USDA Secretary Tom Vilsack said the U.S. won’t back down or compromise on its stance against Mexico’s plan to ban imports of genetically modified yellow corn. Vilsack made those comments while speaking to reporters during the American Farm Bureau Federation annual convention in San Juan, Puerto Rico.

Meanwhile, President Biden is in Mexico City for the “three amigos summit” meeting with Mexico’s President Andres Manuel Lopez Obrador and Canadian Prime Minister Justin Trudeau. The three leaders plan to meet for two days of talks.

Vilsack met with top Mexican officials and with Mexico’s president ahead of Biden’s trip and said he the U.S. won’t be able to find enough non-GMO corn to import and feed the country’s livestock sector. Vilsack said the larger issue is about a trading system with “less friction,” not more friction.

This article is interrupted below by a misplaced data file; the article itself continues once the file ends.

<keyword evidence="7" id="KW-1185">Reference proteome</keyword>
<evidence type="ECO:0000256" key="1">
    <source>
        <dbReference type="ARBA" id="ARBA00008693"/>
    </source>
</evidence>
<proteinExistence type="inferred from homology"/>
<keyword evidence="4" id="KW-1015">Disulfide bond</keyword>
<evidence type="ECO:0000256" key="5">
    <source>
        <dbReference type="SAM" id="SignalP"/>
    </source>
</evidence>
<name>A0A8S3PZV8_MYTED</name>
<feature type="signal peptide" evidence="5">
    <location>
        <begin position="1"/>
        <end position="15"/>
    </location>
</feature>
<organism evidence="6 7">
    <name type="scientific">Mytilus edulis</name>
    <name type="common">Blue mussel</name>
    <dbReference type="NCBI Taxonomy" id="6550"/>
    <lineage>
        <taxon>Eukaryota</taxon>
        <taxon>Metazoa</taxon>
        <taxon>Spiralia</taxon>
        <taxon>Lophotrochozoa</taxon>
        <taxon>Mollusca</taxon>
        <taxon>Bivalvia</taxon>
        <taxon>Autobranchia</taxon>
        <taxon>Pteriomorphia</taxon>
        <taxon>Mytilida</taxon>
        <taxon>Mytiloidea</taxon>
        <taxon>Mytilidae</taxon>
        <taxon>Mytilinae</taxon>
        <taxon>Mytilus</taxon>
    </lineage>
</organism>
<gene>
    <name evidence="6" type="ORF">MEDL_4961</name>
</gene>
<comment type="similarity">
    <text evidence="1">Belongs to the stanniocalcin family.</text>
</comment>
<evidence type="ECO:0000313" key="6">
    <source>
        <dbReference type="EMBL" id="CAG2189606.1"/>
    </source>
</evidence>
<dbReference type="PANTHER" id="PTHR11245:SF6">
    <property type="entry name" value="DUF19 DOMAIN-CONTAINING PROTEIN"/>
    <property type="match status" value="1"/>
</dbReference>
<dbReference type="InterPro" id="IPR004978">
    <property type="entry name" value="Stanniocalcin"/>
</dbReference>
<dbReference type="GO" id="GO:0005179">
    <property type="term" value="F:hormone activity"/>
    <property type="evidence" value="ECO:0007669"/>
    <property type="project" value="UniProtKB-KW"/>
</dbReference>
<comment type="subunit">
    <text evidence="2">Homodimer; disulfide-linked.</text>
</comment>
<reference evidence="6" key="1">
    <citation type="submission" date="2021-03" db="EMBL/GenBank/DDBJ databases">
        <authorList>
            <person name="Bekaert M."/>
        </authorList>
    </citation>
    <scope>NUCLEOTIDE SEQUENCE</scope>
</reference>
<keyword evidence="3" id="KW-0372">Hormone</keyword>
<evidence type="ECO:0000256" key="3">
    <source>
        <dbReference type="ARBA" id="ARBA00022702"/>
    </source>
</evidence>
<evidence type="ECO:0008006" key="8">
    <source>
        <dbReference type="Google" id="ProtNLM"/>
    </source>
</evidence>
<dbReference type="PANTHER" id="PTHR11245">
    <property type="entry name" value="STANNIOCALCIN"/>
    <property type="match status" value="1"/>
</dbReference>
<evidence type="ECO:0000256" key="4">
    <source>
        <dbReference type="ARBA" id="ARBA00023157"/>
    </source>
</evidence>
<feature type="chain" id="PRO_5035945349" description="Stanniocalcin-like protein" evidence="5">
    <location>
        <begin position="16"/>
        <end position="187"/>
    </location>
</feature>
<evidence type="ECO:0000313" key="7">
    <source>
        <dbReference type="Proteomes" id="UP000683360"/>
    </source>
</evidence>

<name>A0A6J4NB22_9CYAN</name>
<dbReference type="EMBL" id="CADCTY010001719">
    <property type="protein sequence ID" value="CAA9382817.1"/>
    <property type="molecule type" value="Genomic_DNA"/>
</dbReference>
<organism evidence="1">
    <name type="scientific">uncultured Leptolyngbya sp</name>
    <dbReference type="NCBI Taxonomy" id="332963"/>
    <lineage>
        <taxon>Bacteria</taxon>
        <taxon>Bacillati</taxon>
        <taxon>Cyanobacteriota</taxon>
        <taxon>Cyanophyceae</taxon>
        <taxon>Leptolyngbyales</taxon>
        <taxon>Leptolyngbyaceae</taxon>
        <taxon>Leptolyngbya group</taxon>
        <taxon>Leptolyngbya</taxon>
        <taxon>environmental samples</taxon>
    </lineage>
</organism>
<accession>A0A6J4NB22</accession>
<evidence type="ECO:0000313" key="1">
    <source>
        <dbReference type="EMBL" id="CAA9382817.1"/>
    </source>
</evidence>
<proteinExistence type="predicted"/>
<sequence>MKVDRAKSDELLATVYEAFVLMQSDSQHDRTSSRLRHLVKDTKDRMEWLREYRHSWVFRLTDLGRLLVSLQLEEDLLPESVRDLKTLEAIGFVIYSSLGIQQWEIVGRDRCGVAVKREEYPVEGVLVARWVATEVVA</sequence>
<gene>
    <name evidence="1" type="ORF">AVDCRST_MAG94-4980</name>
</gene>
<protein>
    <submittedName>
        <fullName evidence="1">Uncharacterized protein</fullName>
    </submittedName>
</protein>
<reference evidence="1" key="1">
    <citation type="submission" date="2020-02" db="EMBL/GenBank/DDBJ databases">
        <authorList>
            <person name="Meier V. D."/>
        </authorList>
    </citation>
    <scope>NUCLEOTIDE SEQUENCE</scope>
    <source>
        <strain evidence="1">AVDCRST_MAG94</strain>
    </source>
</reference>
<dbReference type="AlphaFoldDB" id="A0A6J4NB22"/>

Vilsack added that he had warned President Lopez Obrador that the U.S. will bring a USMCA dispute settlement case against Mexico, if needed. U.S. Trade Representative Katherine Tai has also spoken with her Mexican counterpart about the dispute.

“I did have a conversation with Ambassador Tai, and I think we are on track to provide a response at some point in time in the near future, to Mexico. And then, based on our final analysis and their response, we’ll take the next steps as appropriate, but we’re not quite there, yet,” said Vilsack.

He says the American government is supposed to reply by Jan. 15 to Mexico’s proposal to delay the ban until 2025.

Almost three billion dollars a year, on average, or a quarter of U.S. corn exports went to Mexico during the last ten years, including almost $5 billion in 2021 alone.

Source: NAFB News Service.